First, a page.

A hot tub offers a soothing, relaxing experience each time you use it. It provides daily enjoyment, relief, and comfort, and can improve your quality of life. Because your spa takes care of you, it’s only fair that you give it a little TLC in return. It doesn’t take much to maintain your spa on a regular basis —just keep the water clean, and periodically drain it, clean it, and refill it. Here’s how.
WHEN TO DRAIN YOUR HOT TUB
Your hot tub is great at keeping itself clean. Whether you use a chlorine, bromine, ozone, or salt water system to purify your spa, you enjoy pristine water, free of contamination, for months on end. With every system, you'll need to change the spa water now and then.
If you use a traditional chlorine or bromine system, you should change the water in your spa about every three to four months. If you use the FreshWater® Salt Water System, you’ll need to change the water in your hot tub a lot less often—just once a year.
Discover the FreshWater® Salt Water System.
Keep in mind that if your service agreement includes valet service, your dealer will drain and clean your hot tub for you on a regular schedule, so you can enjoy all of the benefits of your spa without lifting a finger.
HOW TO DRAIN YOUR HOT TUB
Draining your hot tub is a fairly simple process, especially if you placed your spa close to a drain when you installed it. It does, however, involve a series of steps that begins with gathering the equipment you’ll need to do the job.
Gather equipment. You’ll need a garden hose long enough to reach from your hot tub to a drain. If you’re the type who always likes to have the perfect tool for a job, invest in a submersible pump. You’ll also need clean rags and a spa shell cleaner.
Drain your hot tub. Depending on the size of your spa, it should take around an hour to drain using the hot tub’s drainage spigot, or ten minutes to drain with a submersible pump.
To drain using the spigot:
Turn the power to the spa off at the circuit breaker. You don’t want the pumps or jets to run while there isn’t any water in the spa.
Next, find your drainage spigot. Your spa model may have two spigots, a primary and auxiliary spigot. Use the primary spigot to drain most of the water, and then open the secondary spigot to drain the internal bleed lines.
Attach the garden hose to the spigot, being careful not to cross-thread. The spigot’s threads will be plastic and may break if you apply too much force. Run the other end of the hose downhill or on level ground out to your drain. If you try to run the hose uphill, you’ll drain some water but not all of it. It’s best to transport the water to an existing drain, to avoid damage to your lawn or patio.
Open the ball valve on your spigot so the water can drain.
To drain using a submersible pump:
Turn the power to the spa off at the circuit breaker.
Place the pump inside the spa.
If your pump’s outflow hose isn’t long enough to reach a drain, connect it to a garden hose.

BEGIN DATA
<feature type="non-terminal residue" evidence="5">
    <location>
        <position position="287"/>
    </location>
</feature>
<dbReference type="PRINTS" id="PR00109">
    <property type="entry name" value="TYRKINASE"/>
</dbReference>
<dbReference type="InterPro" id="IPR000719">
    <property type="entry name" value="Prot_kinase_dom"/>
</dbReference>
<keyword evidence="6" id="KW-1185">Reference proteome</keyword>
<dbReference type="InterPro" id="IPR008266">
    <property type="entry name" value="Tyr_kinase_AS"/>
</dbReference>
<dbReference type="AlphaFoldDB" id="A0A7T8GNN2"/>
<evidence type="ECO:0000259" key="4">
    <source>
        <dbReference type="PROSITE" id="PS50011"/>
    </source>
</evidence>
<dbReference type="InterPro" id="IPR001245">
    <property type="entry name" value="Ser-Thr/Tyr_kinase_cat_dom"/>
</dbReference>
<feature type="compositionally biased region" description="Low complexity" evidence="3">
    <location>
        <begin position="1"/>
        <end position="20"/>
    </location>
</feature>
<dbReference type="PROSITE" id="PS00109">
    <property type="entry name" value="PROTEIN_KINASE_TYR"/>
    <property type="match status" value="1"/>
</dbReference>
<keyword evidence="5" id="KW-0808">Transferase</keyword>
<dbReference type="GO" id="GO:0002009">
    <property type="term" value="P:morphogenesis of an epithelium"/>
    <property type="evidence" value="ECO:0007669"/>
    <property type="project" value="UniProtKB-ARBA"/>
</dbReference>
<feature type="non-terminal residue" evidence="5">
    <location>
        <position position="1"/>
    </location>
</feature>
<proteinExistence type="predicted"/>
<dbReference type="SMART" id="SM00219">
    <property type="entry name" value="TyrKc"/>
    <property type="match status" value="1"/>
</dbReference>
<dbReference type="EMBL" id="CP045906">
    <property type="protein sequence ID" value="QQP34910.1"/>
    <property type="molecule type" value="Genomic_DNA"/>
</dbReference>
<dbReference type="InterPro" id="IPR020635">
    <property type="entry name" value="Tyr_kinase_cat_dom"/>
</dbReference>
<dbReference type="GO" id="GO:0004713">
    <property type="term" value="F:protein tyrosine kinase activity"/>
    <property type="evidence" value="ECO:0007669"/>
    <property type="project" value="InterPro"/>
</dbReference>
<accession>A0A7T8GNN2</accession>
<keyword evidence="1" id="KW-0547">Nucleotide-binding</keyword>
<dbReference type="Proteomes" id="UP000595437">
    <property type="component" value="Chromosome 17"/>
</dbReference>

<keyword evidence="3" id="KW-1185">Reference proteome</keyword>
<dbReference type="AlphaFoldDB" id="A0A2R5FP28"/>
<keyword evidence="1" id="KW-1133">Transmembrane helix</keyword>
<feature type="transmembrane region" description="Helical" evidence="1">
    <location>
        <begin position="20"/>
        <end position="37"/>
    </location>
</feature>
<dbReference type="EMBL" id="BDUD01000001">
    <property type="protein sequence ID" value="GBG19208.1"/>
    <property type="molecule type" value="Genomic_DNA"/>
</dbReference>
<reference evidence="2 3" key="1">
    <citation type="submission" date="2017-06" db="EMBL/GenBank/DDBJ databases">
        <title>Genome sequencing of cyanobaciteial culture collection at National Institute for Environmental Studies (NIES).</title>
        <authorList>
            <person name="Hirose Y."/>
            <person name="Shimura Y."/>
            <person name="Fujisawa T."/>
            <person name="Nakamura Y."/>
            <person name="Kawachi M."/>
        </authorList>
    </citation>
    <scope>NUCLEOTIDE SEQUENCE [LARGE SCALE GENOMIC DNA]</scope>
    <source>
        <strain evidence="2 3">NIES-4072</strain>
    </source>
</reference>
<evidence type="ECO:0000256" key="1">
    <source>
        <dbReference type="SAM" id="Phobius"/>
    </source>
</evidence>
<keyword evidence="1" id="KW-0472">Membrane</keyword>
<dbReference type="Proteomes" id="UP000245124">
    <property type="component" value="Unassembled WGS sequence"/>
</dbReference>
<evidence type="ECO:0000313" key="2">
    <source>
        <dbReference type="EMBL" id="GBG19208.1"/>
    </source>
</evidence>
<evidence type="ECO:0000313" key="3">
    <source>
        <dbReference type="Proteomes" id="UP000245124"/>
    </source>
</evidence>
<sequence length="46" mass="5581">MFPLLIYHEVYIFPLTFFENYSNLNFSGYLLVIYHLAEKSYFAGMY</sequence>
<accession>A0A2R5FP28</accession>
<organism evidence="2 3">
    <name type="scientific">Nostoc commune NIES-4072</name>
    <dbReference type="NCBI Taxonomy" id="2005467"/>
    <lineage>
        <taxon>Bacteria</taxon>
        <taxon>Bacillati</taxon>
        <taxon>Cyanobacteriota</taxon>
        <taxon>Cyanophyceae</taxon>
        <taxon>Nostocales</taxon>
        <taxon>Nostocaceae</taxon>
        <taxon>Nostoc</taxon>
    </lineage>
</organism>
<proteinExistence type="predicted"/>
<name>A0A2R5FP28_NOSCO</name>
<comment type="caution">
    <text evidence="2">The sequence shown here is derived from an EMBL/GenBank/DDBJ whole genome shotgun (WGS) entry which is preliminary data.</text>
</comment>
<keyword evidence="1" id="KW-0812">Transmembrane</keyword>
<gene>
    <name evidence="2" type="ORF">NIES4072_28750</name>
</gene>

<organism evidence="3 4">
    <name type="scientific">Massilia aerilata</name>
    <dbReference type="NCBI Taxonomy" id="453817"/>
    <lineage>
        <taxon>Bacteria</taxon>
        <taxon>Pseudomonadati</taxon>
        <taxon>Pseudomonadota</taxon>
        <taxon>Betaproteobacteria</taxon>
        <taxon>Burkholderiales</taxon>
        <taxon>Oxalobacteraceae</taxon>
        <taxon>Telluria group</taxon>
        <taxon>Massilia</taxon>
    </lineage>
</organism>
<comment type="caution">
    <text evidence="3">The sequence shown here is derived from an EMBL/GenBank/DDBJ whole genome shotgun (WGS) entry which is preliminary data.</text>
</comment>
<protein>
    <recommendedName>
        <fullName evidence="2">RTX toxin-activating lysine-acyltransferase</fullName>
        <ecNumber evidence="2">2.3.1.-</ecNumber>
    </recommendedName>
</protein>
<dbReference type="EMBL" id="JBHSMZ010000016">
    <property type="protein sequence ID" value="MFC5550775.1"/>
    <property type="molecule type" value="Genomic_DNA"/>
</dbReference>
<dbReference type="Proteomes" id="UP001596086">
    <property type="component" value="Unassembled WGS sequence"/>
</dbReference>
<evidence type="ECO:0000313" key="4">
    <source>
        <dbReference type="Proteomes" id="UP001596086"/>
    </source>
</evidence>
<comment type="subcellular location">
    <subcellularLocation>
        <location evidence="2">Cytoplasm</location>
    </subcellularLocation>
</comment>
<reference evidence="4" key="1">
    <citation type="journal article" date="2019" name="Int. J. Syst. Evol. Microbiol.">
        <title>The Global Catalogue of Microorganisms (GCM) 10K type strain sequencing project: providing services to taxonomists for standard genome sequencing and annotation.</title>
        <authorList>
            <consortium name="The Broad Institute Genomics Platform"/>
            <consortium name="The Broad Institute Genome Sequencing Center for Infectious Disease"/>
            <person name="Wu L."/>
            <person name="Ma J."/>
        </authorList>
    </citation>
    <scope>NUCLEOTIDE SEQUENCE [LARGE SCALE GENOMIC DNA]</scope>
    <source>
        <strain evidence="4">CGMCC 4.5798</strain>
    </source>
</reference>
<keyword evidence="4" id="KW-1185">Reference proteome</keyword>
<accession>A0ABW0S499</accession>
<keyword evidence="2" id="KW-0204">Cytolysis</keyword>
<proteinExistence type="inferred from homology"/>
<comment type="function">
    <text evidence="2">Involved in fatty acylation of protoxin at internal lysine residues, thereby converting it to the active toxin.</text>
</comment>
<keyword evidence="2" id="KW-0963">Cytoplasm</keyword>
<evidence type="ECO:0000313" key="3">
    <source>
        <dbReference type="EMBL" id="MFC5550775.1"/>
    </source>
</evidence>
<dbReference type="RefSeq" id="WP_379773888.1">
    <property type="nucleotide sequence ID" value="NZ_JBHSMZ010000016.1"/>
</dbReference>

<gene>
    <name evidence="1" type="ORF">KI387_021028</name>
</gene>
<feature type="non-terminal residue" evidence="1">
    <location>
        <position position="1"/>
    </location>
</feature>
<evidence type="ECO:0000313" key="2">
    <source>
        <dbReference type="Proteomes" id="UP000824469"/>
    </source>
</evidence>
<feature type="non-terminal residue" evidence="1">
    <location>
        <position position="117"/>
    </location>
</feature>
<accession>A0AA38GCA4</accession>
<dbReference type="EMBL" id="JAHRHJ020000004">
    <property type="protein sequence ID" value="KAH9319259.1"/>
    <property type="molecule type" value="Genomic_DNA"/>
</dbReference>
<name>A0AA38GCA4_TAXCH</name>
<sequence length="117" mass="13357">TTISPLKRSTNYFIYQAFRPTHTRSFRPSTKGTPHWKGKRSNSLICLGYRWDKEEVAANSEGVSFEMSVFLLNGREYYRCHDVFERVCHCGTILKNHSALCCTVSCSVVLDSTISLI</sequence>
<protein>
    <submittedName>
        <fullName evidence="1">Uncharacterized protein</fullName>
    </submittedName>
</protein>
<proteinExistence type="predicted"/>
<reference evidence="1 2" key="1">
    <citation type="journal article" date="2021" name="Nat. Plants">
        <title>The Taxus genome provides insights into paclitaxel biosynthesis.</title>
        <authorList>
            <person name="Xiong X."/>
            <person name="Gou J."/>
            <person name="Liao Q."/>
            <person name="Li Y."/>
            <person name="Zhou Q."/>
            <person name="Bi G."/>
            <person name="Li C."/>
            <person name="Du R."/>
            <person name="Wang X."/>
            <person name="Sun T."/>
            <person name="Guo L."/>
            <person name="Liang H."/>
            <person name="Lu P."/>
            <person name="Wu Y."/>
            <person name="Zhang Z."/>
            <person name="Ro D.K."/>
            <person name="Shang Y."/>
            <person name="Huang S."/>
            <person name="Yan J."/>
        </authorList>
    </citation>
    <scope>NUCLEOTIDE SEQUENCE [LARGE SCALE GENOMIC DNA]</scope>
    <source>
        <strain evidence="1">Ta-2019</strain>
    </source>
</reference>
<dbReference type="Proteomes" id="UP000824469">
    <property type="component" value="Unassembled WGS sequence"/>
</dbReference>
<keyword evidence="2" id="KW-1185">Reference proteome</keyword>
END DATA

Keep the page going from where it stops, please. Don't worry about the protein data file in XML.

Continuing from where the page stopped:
Turn the pump on and let the spa drain.
When the hot tub is empty, turn off the pump, remove it from the spa, detach the hose, and return it to storage.
Clean your empty spa. Once the water is drained, you can easily inspect and wash the shell’s interior, and remove and clean your spa filters before refilling it.
Fortunately, your spa’s shell is designed to resist dirt and stains, and cleaning it requires no more than a soft, damp rag. Many household cleaners can be harmful to your shell, so check your owner’s manual before using any. When finished, rinse the shell with clean water.
Cleaning your spa’s filters is even easier than cleaning the shell and should be done monthly.
Remove the cover to the filter compartment.
Remove any floating items from the compartment.
Turn the filter retainer handle to unlock the filter and retainer.
Remove the filter cartridge and retainer.
Soak your filter in a degreaser, such as FRESHWATER® spa filter cleaner, according to package instructions.
Rinse the filter clean with a garden hose, spraying from all angles to ensure you’ve washed away all debris.
Replace the filter and lock the handle. Do not overtighten.
Refill your hot tub. You can refill your hot tub by putting the hose in the spa and turning on the water. If you choose this method, you might accidentally stumble into a pitfall: an airlock.
An airlock is an air bubble that gets trapped inside your hot tub’s plumbing as it’s being filled with water. One or more air bubbles can cause the spa to work improperly and could damage jet and circulation pumps if you run them with air inside. Air bubbles are relatively simple to remove, although the best method varies based on the spa model. If unsure, contact your hot tub dealer for information on how best to remove them.
To prevent air bubbles from forming during refilling, you simply need to fill the spa from the correct fill pipe instead of putting the hose directly into the spa shell. With some spas, for example, inserting a hose into the hollow standpipe beneath the filter is correct. Your owner’s manual will tell you exactly where to find the fill pipe in your spa. Depending on the size of your spa and the size of your refill hose, it should take about as long to refill it as it took to drain it from the spigot.
To see exactly how simple it is to drain and refill your spa, watch this video produced by a Hot Spring dealer in Albuquerque, New Mexico.
Taking care of your spa before you go on vacation or between seasons should take only about two and a half hours. With plenty of time before and after cleaning, you can relax, tend to other chores, or bake a pie to eat in celebration when you’re all done!
Hot Spring Spas believes that taking care of your hot tub should be simple so that you can spend more time soaking and less time on maintenance. To find a hot tub that will fit your lifestyle and budget, request a quote today.